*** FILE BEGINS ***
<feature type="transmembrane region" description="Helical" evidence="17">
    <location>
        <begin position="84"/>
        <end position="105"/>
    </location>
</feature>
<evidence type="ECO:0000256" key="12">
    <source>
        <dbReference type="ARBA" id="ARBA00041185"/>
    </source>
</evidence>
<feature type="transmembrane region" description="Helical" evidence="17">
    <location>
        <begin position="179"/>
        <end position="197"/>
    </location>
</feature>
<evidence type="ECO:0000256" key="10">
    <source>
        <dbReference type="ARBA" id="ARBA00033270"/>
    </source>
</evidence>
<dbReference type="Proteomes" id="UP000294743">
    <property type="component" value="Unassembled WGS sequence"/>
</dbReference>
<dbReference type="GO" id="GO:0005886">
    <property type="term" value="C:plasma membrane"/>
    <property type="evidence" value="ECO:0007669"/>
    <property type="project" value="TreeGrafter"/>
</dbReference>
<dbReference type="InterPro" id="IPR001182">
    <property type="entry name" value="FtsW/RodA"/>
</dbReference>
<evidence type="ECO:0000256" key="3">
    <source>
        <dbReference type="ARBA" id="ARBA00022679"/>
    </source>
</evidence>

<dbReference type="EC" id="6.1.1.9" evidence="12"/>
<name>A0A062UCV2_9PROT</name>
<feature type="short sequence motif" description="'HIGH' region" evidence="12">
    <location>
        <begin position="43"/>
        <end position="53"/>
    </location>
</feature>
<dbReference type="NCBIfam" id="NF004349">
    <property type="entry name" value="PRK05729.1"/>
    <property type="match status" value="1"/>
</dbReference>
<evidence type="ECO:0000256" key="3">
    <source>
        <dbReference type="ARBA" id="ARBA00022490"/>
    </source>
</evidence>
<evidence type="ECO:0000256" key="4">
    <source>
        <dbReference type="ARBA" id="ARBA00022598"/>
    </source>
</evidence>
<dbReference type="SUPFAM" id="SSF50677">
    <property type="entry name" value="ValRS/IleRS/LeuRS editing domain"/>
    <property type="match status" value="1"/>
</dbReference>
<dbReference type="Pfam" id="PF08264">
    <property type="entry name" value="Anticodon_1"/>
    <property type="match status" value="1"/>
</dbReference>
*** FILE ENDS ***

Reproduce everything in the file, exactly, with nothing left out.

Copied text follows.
<feature type="transmembrane region" description="Helical" evidence="17">
    <location>
        <begin position="84"/>
        <end position="105"/>
    </location>
</feature>
<evidence type="ECO:0000256" key="12">
    <source>
        <dbReference type="ARBA" id="ARBA00041185"/>
    </source>
</evidence>
<feature type="transmembrane region" description="Helical" evidence="17">
    <location>
        <begin position="179"/>
        <end position="197"/>
    </location>
</feature>
<evidence type="ECO:0000256" key="10">
    <source>
        <dbReference type="ARBA" id="ARBA00033270"/>
    </source>
</evidence>
<dbReference type="Proteomes" id="UP000294743">
    <property type="component" value="Unassembled WGS sequence"/>
</dbReference>
<dbReference type="GO" id="GO:0005886">
    <property type="term" value="C:plasma membrane"/>
    <property type="evidence" value="ECO:0007669"/>
    <property type="project" value="TreeGrafter"/>
</dbReference>
<dbReference type="InterPro" id="IPR001182">
    <property type="entry name" value="FtsW/RodA"/>
</dbReference>
<evidence type="ECO:0000256" key="3">
    <source>
        <dbReference type="ARBA" id="ARBA00022679"/>
    </source>
</evidence>

<dbReference type="EC" id="6.1.1.9" evidence="12"/>
<name>A0A062UCV2_9PROT</name>
<feature type="short sequence motif" description="'HIGH' region" evidence="12">
    <location>
        <begin position="43"/>
        <end position="53"/>
    </location>
</feature>
<dbReference type="NCBIfam" id="NF004349">
    <property type="entry name" value="PRK05729.1"/>
    <property type="match status" value="1"/>
</dbReference>
<evidence type="ECO:0000256" key="3">
    <source>
        <dbReference type="ARBA" id="ARBA00022490"/>
    </source>
</evidence>
<evidence type="ECO:0000256" key="4">
    <source>
        <dbReference type="ARBA" id="ARBA00022598"/>
    </source>
</evidence>
<dbReference type="SUPFAM" id="SSF50677">
    <property type="entry name" value="ValRS/IleRS/LeuRS editing domain"/>
    <property type="match status" value="1"/>
</dbReference>
<dbReference type="Pfam" id="PF08264">
    <property type="entry name" value="Anticodon_1"/>
    <property type="match status" value="1"/>
</dbReference>